Sandy Spangler Gannett’s commitment to children and the juvenile justice system had its roots in her college years. Majoring in art and English, she also studied early childhood development, which steered her to a position as a part-time teacher in a preschool center, then to a full-time teaching position, and eventually to serving as center director, overseeing 165 children and 23 teachers.
Her involvement with the League of Women Voters and the Illinois Juvenile Court Watching Project led to Sandy’s role as one of five original volunteers with CASA Kane County (Illinois). As co-director of that program, she recruited and trained 40 volunteers and supervised 20 cases. She often raised funds for the program through appearances at local clubs and organizations, speaking about the difficulties of remaining emotionally neutral when serving children in terrible situations and how important it is to not give up.
Today, CASA Kane County comprises over 200 volunteers and serves more than 320 children. Sandy’s dedication to the CASA/GAL mission was contagious: She assisted law students from Northern Illinois University—whom she had trained as CASA volunteers—in founding CASA DeKalb County, which now serves more than 250 children.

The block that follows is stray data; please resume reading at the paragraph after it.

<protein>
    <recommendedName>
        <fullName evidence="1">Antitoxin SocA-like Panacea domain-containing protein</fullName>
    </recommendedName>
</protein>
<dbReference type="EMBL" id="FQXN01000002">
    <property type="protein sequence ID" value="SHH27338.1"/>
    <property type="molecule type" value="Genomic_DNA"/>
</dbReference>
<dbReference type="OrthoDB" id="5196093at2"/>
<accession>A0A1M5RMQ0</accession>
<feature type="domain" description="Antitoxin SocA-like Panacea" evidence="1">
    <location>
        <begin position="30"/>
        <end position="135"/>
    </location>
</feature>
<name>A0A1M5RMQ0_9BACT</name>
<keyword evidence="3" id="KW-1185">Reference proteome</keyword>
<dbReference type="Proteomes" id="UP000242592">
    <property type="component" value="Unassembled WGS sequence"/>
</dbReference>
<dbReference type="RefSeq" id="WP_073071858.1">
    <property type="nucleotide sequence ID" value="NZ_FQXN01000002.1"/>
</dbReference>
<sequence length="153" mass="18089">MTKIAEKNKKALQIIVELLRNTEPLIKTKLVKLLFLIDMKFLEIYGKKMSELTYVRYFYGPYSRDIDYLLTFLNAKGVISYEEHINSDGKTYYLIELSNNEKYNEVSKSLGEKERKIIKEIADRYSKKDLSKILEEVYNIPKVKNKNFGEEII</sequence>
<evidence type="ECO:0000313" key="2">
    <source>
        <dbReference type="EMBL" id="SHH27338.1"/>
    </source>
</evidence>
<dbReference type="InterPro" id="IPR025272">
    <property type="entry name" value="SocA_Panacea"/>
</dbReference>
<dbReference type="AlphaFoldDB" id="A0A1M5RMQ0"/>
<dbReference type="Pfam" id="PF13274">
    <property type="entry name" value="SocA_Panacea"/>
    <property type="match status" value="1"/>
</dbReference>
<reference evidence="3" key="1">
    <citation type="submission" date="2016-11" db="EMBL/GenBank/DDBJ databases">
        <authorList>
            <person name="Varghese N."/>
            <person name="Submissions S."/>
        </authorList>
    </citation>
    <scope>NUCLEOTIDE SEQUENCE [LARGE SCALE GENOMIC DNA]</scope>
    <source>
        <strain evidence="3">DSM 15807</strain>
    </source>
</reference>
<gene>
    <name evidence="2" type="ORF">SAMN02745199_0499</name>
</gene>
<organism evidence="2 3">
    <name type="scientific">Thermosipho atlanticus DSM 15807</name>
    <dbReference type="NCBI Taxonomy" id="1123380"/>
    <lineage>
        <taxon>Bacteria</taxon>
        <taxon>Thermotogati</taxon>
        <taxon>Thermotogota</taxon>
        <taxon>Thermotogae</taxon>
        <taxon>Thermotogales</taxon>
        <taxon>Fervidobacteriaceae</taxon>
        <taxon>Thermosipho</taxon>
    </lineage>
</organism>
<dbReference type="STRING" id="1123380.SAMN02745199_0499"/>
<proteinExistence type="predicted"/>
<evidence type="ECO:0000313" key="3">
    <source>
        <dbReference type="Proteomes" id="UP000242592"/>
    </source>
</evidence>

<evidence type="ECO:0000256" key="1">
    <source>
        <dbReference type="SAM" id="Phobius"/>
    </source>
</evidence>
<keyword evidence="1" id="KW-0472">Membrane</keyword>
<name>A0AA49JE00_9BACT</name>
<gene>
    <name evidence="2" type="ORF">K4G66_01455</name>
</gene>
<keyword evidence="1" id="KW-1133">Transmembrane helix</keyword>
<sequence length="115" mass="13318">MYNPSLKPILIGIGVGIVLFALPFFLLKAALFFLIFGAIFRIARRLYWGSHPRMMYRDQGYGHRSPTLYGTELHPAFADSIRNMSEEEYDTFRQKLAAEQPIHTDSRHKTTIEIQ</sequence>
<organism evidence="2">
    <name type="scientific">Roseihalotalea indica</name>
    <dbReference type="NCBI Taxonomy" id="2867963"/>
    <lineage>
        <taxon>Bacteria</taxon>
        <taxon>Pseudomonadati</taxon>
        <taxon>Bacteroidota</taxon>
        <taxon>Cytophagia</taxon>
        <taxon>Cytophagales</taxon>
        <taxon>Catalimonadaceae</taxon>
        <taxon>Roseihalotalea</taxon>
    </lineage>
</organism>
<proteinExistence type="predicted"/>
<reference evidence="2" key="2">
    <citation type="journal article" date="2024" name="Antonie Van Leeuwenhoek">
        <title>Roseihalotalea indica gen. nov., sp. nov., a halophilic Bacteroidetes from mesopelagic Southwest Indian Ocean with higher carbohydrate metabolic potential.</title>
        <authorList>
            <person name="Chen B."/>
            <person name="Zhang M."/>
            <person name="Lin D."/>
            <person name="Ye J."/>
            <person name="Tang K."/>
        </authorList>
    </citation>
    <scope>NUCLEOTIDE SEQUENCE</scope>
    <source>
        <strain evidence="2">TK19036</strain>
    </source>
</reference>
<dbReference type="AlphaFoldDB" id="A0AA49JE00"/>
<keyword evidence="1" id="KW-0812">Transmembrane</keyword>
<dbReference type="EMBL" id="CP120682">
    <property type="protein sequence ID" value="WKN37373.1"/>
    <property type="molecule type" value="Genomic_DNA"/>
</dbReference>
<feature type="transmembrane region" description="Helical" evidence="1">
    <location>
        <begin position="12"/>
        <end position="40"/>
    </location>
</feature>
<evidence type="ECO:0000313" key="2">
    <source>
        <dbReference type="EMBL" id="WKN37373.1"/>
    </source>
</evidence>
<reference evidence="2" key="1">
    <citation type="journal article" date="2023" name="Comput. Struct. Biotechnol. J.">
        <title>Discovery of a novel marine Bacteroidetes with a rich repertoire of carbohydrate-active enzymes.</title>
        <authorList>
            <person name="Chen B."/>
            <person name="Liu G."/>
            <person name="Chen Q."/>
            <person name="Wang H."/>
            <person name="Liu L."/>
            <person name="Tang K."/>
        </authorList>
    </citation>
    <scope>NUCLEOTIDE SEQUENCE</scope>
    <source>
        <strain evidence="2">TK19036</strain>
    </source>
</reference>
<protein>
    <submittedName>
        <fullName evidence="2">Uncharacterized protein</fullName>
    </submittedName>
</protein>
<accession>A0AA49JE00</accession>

An alumna of Kappa Alpha Theta’s Alpha Chapter at DePauw University, Sandy maintained connections with her Alpha sisters at regular potluck suppers. She passed away in March 2004.
“This is a very difficult volunteer position, and sometimes you get emotionally involved in it, but Sandy could usually stay out of the emotional conflict and untangle the messes.” —Anne Wray, former co-director of CASA Kane County, in a Chicago Tribune obituary of Sandy